You might think, worried, that this all but guarantees the death of photography. What's the point of attempting to take a photo of, say, Half Dome in Yosemite, when you can just render one? For instance, why should I visit Antarctica to take photos instead of render them:
|A very crude image, made with the first version of Terragen (a free scenery generator software that is already a decade old). Far more advanced images can be created today.|
First of all, no matter how much technology evolves, I can't see it replacing portrait photography in the foreseeable future. Software can render people, but not specific people, with unique expressions, in once-in-a-lifetime conditions . I think we're not exactly at the stage where you point at a person with some Star Trek gadget, then the computer can help you render whatever facial expression you want, from that particular person.
Secondly, there is the element of personal style. You might not think that photography entails creating a style that can't be replicated - and do you happen to erroneously believe cameras capture reality? - but true artists are certainly such photographers. To put this another way: even if you create an art-oriented scenery generator software (perhaps with the help of very skilled designers, input from photographers, and so on), you will still have people coming along and doing things with their cameras that nobody had thought of.
Thirdly, imaging technology evolves. Nikon, Canon, and the rest of the companies, didn't insist on putting the main bulk of their R&D on film, once they realized there's a new medium around. That doesn't mean film is dead, and it doesn't mean digital is not "photography". In fact, I wouldn't exclude it if we saw at some point some sort of camera-renderer hybrid. You know, it's basically a digital camera, but if it detects you blew the highlights on the sky (or, heck, if there's overcast), it downloads that portion of the frame from a graphics database, blends it in the frame, and voila! You have just taken a photo of the Eiffel Tower with a lovely blue sky in the background.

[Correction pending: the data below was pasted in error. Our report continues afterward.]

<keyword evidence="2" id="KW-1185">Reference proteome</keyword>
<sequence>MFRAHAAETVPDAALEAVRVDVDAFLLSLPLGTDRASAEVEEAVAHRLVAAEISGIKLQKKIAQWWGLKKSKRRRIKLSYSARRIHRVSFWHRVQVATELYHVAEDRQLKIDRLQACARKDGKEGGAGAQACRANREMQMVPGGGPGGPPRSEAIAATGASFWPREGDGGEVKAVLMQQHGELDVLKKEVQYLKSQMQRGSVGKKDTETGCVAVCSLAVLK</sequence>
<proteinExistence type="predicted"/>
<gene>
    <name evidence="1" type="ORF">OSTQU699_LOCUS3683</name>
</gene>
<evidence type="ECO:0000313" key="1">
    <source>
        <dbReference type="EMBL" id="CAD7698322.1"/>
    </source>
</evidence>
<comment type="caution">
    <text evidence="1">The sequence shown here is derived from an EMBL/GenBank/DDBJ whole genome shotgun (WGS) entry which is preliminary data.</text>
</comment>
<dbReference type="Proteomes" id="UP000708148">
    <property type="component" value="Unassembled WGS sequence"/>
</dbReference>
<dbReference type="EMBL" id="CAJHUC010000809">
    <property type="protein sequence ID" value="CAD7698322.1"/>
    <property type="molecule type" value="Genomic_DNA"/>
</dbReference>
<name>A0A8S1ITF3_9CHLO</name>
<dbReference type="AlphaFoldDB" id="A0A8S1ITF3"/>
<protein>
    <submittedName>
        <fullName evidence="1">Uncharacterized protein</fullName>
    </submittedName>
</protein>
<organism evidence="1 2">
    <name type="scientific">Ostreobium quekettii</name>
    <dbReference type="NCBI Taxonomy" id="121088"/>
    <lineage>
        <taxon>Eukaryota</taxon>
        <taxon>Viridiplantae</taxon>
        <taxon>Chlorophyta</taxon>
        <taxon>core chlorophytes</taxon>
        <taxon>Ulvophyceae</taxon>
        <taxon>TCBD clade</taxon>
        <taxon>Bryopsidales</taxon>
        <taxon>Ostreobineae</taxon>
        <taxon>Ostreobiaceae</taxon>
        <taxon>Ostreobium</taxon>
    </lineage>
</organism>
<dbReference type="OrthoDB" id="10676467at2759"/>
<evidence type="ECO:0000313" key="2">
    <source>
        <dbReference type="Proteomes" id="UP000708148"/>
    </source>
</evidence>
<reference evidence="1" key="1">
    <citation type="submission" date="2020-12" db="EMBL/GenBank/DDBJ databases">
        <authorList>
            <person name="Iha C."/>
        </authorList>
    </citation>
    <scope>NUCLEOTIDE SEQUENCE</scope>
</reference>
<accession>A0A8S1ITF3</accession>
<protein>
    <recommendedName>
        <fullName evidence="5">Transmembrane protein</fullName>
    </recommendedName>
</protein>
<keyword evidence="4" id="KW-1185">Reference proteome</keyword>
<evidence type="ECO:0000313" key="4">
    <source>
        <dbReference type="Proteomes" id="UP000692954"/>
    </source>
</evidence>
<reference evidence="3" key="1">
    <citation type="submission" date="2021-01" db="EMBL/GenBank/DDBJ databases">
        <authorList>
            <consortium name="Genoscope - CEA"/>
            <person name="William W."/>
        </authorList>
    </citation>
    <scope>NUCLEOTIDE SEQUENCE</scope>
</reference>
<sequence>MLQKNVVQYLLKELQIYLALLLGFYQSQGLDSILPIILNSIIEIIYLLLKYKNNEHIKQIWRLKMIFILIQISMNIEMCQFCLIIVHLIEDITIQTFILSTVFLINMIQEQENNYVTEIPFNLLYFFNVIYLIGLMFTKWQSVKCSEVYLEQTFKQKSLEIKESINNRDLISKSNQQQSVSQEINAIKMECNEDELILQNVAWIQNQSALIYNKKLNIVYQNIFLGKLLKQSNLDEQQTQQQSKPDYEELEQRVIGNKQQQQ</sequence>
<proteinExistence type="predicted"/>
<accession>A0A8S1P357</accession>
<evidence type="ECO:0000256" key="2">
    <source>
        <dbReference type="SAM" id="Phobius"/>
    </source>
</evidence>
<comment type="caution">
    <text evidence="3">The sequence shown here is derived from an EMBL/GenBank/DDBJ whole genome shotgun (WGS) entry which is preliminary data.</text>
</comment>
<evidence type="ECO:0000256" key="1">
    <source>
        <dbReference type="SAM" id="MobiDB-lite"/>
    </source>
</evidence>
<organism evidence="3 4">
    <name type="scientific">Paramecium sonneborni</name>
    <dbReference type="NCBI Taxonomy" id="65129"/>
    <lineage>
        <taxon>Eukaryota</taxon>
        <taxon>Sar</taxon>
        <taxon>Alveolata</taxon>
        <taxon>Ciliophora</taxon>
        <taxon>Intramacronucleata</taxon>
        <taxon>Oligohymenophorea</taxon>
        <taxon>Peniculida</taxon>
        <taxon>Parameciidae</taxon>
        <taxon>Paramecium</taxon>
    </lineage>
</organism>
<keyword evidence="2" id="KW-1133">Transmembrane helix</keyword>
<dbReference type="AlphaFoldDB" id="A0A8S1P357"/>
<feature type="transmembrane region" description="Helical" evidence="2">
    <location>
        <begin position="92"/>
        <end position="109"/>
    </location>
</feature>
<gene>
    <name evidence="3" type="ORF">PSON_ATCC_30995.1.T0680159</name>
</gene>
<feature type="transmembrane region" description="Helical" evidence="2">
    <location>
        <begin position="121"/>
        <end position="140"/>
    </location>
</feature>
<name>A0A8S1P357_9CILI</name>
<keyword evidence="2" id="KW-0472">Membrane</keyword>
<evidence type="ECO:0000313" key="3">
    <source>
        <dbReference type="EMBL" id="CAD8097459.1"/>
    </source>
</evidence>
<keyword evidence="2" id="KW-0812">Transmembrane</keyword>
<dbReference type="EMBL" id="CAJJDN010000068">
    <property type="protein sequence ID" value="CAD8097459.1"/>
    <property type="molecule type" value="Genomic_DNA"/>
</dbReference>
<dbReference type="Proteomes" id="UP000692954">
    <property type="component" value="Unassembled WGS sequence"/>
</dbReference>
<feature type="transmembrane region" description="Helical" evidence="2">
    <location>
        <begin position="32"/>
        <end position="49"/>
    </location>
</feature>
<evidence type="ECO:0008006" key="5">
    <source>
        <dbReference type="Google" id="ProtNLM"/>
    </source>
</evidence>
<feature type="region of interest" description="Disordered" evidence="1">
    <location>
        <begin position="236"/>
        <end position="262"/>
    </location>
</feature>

In conclusion, all this might appear as science fiction to you, but let's think of this: you travel back in time, the year is 1985. You see someone holding a brand new Nikon FG20. You tell them, guess what, no later than 30 years from now, we'll be having cameras that can give you perfectly usable ISO 6400, 11-point AF with 3D tracking, 5 fps continuous shooting, and you don't even have to load/expose/print film, for a very reasonable amount, complete with a decent lens - that has something called "vibration reduction". Oh, and it records video, too!
Can you guess their reaction? It'd be probably something like ours, if someone from 2045 came and showed us her/his Nikon H400 camera - H stands for hybrid ;)